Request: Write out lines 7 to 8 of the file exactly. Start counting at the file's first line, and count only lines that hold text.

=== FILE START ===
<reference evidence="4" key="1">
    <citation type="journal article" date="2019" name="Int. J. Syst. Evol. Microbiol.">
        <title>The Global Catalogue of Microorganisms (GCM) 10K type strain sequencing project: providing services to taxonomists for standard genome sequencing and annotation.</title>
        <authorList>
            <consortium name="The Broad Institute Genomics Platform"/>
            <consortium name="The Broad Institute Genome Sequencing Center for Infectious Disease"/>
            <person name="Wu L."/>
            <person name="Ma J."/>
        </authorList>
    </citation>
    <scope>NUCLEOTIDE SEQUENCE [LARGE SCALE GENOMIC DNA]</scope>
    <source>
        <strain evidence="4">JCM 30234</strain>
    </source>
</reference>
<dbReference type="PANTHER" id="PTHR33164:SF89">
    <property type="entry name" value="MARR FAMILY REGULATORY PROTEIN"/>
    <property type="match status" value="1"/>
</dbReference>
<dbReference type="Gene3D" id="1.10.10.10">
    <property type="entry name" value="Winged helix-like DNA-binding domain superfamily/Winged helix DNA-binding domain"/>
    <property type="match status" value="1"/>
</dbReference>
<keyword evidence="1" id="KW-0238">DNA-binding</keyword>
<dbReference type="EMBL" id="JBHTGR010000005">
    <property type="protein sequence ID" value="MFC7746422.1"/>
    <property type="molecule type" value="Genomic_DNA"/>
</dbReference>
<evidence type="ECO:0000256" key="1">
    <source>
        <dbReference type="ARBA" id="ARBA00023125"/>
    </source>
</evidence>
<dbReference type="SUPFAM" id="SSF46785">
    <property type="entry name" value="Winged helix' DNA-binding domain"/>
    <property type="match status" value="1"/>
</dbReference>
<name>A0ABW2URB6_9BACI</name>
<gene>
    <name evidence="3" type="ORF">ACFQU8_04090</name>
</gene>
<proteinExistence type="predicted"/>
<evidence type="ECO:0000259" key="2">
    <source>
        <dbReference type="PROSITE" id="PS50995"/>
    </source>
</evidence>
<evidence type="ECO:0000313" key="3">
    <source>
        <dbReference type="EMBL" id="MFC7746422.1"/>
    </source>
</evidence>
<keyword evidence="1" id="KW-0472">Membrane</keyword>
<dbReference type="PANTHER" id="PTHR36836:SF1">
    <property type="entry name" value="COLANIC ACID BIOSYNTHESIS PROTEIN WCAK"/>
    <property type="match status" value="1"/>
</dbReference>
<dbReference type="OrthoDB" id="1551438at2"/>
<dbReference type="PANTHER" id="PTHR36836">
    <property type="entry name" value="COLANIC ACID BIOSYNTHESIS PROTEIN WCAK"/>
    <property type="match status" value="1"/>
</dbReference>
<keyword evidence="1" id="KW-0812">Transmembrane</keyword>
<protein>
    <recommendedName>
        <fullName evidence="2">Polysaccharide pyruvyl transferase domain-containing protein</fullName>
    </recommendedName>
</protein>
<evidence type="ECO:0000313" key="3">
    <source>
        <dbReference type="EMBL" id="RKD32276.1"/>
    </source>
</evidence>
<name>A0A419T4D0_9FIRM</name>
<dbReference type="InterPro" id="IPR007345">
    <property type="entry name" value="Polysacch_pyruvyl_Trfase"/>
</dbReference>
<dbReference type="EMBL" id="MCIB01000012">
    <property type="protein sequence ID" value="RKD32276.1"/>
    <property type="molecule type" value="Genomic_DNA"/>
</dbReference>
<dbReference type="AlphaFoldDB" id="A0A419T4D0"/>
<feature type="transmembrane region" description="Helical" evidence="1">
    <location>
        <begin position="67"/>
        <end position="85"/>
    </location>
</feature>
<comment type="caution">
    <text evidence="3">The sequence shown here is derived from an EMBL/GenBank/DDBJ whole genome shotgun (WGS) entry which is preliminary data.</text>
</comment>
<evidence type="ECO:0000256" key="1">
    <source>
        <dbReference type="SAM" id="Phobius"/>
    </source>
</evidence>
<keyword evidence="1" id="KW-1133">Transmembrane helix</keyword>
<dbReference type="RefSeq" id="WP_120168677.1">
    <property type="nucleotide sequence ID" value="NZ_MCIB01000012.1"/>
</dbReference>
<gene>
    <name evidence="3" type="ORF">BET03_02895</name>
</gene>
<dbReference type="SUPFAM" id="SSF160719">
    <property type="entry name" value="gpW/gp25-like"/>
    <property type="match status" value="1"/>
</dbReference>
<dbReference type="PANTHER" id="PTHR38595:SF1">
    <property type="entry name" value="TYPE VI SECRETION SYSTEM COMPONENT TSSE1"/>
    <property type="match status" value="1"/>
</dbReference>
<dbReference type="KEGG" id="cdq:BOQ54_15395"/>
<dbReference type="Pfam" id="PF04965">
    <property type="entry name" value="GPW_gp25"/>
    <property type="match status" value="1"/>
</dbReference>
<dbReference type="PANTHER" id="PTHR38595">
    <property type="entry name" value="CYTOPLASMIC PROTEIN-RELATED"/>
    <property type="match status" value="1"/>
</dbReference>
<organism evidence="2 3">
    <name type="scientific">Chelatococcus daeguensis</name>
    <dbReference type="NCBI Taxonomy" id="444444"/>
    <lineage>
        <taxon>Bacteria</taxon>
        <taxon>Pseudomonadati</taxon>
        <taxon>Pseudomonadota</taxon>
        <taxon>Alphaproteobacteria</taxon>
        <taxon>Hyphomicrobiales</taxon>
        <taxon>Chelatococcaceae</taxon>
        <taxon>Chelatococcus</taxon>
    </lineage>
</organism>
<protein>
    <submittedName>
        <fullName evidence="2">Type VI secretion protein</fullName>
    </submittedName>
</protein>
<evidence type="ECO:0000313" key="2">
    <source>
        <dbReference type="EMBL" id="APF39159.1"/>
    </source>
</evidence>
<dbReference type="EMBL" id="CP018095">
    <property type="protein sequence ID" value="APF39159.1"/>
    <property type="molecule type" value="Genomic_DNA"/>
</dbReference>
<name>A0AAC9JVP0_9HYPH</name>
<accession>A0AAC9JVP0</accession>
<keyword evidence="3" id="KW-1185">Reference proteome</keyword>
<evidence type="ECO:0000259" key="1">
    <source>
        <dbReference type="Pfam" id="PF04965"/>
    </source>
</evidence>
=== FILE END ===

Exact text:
            <person name="Wu L."/>
            <person name="Ma J."/>